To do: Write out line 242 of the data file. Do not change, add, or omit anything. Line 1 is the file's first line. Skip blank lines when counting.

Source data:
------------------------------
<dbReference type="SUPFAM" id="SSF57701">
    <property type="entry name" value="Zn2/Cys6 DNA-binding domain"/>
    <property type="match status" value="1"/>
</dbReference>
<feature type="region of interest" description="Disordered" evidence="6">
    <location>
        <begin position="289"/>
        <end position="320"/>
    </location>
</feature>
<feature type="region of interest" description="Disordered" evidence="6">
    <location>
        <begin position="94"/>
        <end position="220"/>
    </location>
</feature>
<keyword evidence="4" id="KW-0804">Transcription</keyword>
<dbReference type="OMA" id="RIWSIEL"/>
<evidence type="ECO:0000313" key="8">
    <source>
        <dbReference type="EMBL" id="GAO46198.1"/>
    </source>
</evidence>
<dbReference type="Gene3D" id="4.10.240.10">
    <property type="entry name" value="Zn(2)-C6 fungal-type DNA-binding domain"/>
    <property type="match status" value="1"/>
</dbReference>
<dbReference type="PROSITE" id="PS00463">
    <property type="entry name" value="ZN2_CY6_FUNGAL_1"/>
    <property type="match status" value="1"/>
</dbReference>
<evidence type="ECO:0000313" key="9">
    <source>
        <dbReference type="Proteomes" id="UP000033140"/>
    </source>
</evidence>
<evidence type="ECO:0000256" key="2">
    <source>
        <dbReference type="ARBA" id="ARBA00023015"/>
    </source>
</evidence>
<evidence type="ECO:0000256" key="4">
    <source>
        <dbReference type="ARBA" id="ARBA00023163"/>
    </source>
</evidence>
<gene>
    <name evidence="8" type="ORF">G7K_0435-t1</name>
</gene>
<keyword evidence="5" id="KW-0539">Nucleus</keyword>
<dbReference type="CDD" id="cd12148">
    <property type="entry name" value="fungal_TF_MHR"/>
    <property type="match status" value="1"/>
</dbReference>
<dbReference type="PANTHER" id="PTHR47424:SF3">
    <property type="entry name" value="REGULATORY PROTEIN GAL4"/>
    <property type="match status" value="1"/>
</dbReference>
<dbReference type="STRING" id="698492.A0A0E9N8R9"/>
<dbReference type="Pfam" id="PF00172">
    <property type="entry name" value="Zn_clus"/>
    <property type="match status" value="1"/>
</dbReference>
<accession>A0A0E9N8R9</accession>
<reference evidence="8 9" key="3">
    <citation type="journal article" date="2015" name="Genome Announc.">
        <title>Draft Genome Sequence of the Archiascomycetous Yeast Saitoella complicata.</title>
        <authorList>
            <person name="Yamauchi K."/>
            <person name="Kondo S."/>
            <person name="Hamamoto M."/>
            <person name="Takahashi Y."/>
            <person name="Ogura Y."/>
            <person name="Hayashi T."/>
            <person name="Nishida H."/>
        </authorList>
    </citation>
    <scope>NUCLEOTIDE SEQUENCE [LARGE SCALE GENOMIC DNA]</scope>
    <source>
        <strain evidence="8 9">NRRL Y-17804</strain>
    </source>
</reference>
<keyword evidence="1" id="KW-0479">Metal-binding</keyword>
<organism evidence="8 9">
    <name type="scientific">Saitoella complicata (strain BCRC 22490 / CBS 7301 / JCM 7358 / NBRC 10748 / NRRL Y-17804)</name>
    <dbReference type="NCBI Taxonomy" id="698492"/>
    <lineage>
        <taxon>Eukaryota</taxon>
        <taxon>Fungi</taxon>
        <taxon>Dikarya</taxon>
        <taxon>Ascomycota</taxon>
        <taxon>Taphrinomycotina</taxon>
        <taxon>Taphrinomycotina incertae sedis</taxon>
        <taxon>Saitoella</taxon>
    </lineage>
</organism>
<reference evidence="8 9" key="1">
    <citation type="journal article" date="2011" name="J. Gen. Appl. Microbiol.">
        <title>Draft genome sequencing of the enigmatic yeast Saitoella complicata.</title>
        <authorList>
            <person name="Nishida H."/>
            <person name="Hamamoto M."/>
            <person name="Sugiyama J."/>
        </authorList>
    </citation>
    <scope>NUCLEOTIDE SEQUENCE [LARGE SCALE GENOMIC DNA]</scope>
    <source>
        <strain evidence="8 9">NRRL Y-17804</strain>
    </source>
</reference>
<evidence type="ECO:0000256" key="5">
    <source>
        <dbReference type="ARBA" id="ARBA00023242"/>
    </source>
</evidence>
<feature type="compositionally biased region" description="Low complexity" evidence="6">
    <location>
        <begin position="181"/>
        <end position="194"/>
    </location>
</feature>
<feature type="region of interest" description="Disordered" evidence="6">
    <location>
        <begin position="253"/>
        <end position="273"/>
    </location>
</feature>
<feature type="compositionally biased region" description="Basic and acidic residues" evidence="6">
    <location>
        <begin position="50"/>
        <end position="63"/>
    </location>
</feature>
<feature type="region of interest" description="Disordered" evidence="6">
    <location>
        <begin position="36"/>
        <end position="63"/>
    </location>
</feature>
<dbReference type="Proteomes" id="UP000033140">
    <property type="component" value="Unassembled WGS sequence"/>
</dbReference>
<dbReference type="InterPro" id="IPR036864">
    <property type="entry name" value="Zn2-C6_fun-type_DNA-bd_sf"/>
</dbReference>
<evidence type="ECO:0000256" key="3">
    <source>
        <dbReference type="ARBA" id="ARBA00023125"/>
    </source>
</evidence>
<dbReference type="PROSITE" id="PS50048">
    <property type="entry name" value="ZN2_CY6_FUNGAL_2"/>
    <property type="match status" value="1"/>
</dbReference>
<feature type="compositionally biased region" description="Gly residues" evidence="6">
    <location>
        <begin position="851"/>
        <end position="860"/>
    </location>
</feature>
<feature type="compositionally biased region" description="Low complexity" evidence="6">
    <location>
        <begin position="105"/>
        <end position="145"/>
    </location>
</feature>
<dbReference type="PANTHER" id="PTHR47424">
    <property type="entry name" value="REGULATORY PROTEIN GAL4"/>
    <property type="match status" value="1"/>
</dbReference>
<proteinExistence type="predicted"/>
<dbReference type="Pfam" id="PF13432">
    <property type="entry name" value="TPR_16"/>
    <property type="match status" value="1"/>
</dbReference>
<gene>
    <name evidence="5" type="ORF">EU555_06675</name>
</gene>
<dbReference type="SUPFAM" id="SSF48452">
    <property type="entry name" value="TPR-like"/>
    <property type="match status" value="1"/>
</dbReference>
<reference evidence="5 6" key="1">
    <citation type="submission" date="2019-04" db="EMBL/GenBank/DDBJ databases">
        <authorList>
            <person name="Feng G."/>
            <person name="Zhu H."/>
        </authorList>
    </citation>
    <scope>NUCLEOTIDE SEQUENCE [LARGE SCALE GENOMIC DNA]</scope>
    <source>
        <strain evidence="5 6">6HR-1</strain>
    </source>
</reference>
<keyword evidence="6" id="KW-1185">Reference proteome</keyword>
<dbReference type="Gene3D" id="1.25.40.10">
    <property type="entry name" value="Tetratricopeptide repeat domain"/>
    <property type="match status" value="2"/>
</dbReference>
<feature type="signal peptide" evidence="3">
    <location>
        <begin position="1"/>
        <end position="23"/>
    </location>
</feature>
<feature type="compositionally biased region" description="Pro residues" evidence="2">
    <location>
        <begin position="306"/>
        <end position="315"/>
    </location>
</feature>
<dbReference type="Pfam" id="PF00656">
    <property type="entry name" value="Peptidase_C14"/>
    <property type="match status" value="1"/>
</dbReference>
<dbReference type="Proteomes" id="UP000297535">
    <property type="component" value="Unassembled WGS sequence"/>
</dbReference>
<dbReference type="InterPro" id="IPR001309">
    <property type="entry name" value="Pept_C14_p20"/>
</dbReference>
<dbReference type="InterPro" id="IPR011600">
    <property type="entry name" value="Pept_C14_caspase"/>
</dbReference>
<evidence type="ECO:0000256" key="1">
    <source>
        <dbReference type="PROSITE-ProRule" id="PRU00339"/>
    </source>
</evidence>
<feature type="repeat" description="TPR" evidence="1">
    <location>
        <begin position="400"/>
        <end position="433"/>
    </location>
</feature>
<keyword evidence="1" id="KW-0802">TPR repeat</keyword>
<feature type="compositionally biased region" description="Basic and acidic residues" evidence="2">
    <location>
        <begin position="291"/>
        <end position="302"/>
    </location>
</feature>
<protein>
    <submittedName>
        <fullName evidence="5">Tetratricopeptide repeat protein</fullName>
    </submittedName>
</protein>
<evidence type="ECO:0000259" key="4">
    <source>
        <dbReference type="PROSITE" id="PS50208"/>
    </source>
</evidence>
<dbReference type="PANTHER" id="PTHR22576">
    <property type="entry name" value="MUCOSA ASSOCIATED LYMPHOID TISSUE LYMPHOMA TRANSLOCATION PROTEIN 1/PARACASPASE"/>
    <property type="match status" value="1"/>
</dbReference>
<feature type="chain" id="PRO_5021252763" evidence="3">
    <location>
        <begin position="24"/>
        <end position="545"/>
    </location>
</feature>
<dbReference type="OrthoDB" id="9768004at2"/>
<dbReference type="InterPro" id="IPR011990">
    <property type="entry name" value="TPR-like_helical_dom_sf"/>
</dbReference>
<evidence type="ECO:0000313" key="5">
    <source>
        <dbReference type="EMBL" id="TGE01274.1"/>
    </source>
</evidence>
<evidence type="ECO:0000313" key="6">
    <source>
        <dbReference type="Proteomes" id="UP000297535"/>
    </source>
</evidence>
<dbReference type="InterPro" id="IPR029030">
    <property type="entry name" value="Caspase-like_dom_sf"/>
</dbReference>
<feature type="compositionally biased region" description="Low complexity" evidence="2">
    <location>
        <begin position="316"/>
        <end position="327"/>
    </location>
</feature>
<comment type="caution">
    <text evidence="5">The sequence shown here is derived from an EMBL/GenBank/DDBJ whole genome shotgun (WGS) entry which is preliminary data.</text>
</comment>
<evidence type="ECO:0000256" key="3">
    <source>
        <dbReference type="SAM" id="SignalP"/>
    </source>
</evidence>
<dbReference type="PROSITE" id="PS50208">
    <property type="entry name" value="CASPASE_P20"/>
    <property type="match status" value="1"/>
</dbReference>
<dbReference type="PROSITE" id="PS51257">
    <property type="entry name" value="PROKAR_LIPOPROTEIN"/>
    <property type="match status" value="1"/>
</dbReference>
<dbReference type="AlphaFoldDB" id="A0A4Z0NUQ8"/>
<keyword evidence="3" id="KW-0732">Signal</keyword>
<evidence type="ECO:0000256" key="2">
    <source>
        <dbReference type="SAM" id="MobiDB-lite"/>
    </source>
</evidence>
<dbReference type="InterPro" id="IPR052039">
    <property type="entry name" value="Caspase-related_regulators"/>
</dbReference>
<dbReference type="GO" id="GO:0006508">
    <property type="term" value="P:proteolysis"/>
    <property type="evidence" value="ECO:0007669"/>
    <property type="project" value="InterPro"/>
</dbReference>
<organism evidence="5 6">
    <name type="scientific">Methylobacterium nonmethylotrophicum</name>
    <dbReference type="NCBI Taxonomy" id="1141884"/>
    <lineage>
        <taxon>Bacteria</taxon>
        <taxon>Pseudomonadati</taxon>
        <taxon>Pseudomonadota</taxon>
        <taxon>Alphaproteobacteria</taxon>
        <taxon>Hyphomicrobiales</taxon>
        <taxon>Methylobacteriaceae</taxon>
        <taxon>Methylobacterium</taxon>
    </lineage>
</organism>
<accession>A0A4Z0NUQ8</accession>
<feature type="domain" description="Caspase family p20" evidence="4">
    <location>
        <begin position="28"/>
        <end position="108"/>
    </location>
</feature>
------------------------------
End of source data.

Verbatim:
</feature>